The Notorious Markets report - the latest edition of which was published earlier this month - identifies specific websites and real-work marketplaces that prolifically facilitate IP infringement. And then there's the Special 301 review which publishes a watch list of countries which - US copyright owners and officials reckon - have work to do to crackdown on piracy within their jurisdictions.
Peru regularly features in that watch list, though it is hoping that its ongoing efforts to crack down on IP infringement - including copyright infringement - might stop that from happening. To that end, the country's institute for the protection of intellectual property, known as INDECOPI, recently sent a document to the USTR - which has been published by Torrentfreak - outlining all its pro-IP activities.
And in that document, INDECOPI says that it recently signed "a memorandum of understanding with IFPI to implement joint cooperation mechanisms, particularly regarding training [and] exchange of information for the detection, in the digital environment, of websites, as well as mobile and desktop applications, through which are carried out - or contribute to - allegedly infringing acts".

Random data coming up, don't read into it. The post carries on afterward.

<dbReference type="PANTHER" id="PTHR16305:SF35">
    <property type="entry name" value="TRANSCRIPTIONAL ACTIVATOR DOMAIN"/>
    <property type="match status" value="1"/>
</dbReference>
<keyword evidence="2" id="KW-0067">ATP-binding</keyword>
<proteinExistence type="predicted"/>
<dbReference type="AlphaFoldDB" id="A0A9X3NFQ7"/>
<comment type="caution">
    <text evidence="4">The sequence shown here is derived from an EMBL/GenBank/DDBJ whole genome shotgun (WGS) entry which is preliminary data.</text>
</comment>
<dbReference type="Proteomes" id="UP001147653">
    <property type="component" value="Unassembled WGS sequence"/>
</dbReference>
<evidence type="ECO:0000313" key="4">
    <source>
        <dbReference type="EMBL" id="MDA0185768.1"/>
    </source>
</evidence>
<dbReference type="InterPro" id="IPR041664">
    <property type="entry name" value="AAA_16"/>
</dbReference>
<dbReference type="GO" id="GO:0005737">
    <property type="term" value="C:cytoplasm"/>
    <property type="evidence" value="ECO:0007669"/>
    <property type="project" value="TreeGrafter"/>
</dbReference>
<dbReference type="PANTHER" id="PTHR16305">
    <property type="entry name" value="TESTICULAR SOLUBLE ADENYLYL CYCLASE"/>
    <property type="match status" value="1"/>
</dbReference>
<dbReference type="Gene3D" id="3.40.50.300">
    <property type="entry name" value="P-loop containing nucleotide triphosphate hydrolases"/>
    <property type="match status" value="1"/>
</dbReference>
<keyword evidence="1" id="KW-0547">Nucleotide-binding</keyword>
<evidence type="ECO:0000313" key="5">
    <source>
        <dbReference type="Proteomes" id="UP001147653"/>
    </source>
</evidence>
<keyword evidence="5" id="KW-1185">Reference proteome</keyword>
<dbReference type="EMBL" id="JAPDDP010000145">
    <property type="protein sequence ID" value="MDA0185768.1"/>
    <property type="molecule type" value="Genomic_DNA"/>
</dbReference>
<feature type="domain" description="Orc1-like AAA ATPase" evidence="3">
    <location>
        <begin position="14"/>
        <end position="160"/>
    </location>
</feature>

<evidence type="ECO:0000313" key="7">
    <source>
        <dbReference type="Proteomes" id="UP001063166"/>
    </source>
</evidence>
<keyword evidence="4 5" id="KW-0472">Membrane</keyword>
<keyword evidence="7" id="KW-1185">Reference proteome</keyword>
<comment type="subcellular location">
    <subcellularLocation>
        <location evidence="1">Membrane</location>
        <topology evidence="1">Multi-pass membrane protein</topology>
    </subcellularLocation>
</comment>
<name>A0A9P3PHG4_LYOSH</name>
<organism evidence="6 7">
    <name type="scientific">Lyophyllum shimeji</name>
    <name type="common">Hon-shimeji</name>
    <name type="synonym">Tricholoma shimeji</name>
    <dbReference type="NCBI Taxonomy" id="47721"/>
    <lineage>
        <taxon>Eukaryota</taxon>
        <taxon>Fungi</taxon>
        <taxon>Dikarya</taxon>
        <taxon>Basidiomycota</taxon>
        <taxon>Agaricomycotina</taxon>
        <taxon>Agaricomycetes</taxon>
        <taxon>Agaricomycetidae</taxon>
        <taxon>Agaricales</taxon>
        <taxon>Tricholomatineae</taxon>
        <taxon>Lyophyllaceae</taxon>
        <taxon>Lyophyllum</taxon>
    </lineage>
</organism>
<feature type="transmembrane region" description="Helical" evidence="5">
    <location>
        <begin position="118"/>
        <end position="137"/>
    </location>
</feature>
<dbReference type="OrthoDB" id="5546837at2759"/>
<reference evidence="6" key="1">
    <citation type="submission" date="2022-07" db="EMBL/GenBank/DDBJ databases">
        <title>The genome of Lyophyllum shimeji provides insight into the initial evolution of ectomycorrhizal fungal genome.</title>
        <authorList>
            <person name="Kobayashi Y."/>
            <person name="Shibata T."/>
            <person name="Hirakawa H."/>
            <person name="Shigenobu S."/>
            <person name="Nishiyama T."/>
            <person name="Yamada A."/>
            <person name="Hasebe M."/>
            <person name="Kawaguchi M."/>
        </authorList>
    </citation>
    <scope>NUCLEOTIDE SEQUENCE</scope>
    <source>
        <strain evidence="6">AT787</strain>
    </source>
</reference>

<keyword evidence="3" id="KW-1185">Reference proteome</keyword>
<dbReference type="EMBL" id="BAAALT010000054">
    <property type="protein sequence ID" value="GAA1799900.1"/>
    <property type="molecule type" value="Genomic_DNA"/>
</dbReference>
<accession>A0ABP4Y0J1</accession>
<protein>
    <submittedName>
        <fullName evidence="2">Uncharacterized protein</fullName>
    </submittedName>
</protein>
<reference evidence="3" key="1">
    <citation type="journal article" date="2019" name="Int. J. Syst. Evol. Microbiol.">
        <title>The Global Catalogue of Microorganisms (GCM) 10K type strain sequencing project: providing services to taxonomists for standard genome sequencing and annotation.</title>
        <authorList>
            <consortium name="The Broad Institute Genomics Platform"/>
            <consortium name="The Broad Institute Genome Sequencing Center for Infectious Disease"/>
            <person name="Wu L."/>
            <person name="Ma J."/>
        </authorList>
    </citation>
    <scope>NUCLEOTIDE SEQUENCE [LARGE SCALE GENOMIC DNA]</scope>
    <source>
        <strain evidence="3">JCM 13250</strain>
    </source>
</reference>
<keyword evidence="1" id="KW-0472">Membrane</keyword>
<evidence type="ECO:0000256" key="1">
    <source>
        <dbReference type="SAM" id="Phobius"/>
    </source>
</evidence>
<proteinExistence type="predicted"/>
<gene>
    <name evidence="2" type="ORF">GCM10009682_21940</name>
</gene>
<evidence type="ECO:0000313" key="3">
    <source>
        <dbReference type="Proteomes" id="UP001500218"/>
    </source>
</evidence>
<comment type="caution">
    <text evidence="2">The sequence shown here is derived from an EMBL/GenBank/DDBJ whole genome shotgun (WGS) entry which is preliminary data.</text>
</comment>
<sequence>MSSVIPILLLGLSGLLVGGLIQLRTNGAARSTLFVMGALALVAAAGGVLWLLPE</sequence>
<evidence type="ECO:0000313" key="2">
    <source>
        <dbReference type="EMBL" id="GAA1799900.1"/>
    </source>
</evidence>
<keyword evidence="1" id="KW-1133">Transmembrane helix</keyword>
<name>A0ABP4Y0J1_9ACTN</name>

Fans of music industry piracy griping will know that stream-ripping sites - which allow people to grab permanent downloads of temporary streams - have been a top gripe for record labels and music publishers for some time now. Meanwhile, when it comes to anti-piracy tactics, a preferred method is web-blocking, where internet service providers are ordered to block people from accessing infringing websites.
So, with that in mind, presumably INDECOPI's new mates at IFPI are pleased to know that the institute's copyright commission has recently instigated web-blocks against ten stream-ripping sites in the country.
And, the institute says in its submission to the USTR: "INDECOPI will continue monitoring and surveillance in the digital environment of suspected piracy sites for the year 2022 and will take the corresponding actions to block illegal sites".